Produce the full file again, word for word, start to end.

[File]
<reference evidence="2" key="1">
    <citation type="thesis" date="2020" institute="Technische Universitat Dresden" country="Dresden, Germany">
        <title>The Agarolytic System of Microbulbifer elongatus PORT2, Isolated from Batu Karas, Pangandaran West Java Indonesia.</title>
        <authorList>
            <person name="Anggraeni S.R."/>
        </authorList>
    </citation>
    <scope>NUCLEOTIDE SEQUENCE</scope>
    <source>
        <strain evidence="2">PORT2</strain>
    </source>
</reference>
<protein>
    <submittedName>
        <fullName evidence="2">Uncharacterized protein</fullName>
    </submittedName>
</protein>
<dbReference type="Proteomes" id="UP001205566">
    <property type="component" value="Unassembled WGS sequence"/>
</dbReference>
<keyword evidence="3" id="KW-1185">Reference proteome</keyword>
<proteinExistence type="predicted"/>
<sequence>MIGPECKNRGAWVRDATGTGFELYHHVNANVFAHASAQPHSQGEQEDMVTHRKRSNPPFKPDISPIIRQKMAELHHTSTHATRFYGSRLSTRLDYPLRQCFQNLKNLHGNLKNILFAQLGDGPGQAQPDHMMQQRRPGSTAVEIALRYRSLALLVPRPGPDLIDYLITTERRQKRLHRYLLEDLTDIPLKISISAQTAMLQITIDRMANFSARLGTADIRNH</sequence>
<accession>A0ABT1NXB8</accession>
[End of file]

<reference evidence="2" key="1">
    <citation type="thesis" date="2020" institute="Technische Universitat Dresden" country="Dresden, Germany">
        <title>The Agarolytic System of Microbulbifer elongatus PORT2, Isolated from Batu Karas, Pangandaran West Java Indonesia.</title>
        <authorList>
            <person name="Anggraeni S.R."/>
        </authorList>
    </citation>
    <scope>NUCLEOTIDE SEQUENCE</scope>
    <source>
        <strain evidence="2">PORT2</strain>
    </source>
</reference>
<protein>
    <submittedName>
        <fullName evidence="2">Uncharacterized protein</fullName>
    </submittedName>
</protein>
<dbReference type="Proteomes" id="UP001205566">
    <property type="component" value="Unassembled WGS sequence"/>
</dbReference>
<keyword evidence="3" id="KW-1185">Reference proteome</keyword>
<proteinExistence type="predicted"/>
<sequence>MIGPECKNRGAWVRDATGTGFELYHHVNANVFAHASAQPHSQGEQEDMVTHRKRSNPPFKPDISPIIRQKMAELHHTSTHATRFYGSRLSTRLDYPLRQCFQNLKNLHGNLKNILFAQLGDGPGQAQPDHMMQQRRPGSTAVEIALRYRSLALLVPRPGPDLIDYLITTERRQKRLHRYLLEDLTDIPLKISISAQTAMLQITIDRMANFSARLGTADIRNH</sequence>
<accession>A0ABT1NXB8</accession>